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Your student loan debt affects whether you can buy a house, in both direct and indirect ways. Here’s how:
Student loan payments make saving for a down payment more difficult and mortgage payments harder to handle once you’re a homeowner.
Student loan debt may increase your debt-to-income ratio, affecting your ability to qualify for a mortgage or the rate you are able to get.
Missing a student loan payment can lower your credit score, but consistently paying on time can bolster it.
Having student loans, though, doesn’t mean you’ll never be able to get a mortgage. Here’s what you should know as you explore your options.
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how do student loans affect buying a house
Student loan payments hinder savings
Sending hundreds of dollars a month to your lender or servicer may feel like the most immediate, and most frustrating, way student loans affect your ability to buy a house.
But saving up 20% of the home’s value for a down payment, traditionally the ideal amount, isn’t always necessary. Look into first-time home buyer programs in your state, which can provide money for the down payment, or low-down-payment mortgage options.
Federal agencies like the Federal Housing Administration and the U.S. Department of Veterans Affairs also offer mortgages that require smaller down payments — or none at all, in the case of VA loans.
When deciding whether to approve you for a mortgage, lenders look at how much debt you already have compared with your pretax income. That’s called your debt-to-income ratio, known as DTI, and it’s calculated based on monthly debt payments.
There are different types of debt-to-income ratios, and not all mortgage lenders calculate them the same way. But in general, car loans, student loans, minimum credit card payments and child support all factor in. The more debt you have — or the lower your income — the higher your DTI will be.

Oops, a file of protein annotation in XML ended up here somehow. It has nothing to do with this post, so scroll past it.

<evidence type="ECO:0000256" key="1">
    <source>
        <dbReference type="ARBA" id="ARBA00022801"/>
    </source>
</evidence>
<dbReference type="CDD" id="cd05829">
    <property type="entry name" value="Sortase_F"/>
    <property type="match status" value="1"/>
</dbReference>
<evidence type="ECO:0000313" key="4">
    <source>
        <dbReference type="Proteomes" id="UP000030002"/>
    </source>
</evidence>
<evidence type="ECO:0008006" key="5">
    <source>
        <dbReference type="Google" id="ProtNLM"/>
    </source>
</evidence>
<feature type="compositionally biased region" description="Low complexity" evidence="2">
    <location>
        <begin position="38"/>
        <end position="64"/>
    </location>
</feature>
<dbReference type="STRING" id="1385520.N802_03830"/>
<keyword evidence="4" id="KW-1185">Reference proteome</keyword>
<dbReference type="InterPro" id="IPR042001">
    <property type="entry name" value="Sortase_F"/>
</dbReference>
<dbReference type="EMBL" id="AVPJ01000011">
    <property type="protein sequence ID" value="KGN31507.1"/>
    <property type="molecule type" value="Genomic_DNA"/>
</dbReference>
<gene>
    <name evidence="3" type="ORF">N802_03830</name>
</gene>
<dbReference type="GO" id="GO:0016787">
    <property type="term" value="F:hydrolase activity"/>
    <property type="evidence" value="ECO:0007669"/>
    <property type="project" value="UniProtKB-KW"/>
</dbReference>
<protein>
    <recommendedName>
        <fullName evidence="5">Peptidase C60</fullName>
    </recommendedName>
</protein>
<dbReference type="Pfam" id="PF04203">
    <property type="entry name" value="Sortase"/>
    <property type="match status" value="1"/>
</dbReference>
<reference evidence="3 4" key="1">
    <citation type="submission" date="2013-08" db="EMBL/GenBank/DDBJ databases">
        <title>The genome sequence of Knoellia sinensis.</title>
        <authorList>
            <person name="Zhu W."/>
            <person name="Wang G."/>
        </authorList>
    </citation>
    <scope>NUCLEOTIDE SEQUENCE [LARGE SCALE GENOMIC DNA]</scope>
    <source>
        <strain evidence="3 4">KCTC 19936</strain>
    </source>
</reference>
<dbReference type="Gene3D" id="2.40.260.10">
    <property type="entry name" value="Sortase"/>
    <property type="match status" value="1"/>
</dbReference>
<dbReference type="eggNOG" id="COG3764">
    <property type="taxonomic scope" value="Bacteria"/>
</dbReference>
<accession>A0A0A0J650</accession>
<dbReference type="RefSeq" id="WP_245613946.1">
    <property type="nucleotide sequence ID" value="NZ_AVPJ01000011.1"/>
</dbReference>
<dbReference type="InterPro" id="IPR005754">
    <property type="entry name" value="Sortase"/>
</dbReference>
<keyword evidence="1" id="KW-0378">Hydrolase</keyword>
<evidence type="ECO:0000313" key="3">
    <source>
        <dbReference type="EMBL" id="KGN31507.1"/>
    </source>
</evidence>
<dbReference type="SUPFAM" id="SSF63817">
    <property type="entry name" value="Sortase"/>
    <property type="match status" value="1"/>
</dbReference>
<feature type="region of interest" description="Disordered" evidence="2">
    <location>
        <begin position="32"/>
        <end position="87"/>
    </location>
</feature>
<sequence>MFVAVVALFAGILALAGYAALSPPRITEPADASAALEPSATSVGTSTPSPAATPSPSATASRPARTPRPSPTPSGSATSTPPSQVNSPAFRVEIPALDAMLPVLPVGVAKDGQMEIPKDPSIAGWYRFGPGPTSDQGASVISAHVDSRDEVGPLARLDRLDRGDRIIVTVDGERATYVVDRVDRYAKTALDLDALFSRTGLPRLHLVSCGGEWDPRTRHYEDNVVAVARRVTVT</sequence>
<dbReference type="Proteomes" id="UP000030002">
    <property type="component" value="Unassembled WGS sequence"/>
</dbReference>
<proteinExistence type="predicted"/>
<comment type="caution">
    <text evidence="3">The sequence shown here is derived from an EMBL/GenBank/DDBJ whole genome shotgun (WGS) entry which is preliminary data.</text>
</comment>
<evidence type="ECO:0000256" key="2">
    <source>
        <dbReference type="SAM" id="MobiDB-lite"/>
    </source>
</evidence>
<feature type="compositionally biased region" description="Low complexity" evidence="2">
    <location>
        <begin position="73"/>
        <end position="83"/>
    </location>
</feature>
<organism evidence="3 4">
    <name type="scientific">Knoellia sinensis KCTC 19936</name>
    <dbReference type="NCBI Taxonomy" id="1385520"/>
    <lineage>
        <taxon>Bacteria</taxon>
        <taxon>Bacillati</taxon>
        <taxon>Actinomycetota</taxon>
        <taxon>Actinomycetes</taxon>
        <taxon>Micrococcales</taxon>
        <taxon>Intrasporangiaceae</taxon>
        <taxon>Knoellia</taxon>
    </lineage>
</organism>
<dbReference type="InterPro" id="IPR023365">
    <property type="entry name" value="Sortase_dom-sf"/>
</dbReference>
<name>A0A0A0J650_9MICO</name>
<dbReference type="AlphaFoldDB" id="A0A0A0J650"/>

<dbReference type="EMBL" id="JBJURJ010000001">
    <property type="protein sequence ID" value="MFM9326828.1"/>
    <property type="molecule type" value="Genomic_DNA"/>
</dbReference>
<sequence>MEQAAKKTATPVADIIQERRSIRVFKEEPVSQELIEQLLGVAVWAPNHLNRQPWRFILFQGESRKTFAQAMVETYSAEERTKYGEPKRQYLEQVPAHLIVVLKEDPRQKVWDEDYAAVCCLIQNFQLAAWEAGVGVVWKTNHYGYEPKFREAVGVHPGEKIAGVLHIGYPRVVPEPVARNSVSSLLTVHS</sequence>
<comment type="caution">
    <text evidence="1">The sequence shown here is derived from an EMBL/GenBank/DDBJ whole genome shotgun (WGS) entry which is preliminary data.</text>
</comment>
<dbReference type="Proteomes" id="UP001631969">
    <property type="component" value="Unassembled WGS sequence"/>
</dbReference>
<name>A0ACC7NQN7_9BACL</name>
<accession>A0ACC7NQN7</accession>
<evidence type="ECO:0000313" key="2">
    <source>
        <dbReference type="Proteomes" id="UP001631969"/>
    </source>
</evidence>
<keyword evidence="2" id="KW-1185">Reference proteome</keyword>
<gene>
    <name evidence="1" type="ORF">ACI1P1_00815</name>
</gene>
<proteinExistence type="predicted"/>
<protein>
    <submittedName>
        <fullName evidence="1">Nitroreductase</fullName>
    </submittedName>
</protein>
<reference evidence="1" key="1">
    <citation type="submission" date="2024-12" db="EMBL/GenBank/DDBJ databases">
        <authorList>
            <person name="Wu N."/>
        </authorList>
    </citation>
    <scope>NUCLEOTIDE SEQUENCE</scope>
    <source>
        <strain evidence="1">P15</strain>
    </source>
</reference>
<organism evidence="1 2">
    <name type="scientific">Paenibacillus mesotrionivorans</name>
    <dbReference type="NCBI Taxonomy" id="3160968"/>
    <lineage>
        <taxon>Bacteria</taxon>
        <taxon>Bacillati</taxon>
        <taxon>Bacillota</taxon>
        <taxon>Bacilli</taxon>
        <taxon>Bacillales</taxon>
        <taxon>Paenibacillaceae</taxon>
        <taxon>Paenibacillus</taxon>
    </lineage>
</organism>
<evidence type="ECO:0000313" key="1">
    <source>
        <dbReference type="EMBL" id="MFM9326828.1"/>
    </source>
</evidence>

A DTI of 36% or less is ideal, but government-backed mortgages, like FHA loans, may approve you with a DTI of up to 50%.
Consider focusing on paying off student loans, or credit cards if they have higher interest rates, and don’t add to your debt before buying a home. You could aim to get rid of one student loan payment before you apply for a mortgage; paying off the loan with the highest interest rate will save you the most money over time.
Refinancing student loans to a lower monthly payment may also reduce your debt-to-income ratio. But it adds a line of credit to your credit report and may extend your repayment timeline. Make sure you refinance six months to a year before you apply for a mortgage. That lets positive payment history offset the credit score dip that may occur from shopping for a refinance loan.
A higher credit score means a better chance of getting approved for a mortgage and receiving a favorable interest rate. Payment history makes up 35% of your FICO score, one of the two main credit scoring models, and mortgage lenders want to see a history of on-time debt payments.
Consistently paying student loans on time will strengthen your score. On the flip side, a missed payment or letting your loans default will hurt it.
Credit mix is a smaller component of your score. But using a variety of credit types — such as student loans, car loans and credit cards — can help your score as long as you’re making payments on time.
how do student loans affect getting a mortgage
Qualifying for a Mortgage With Student Loan Debt
Student loans — in moderation — can help you achieve your educational and career goals, but high student loan debt can also impact your future plans, like qualifying for a mortgage to buy a house.
Many factors determine your eligibility for a mortgage, and although student loans can significantly affect the home-buying process, they don’t need to keep you from your dreams of being a homeowner. Here’s what you need to know: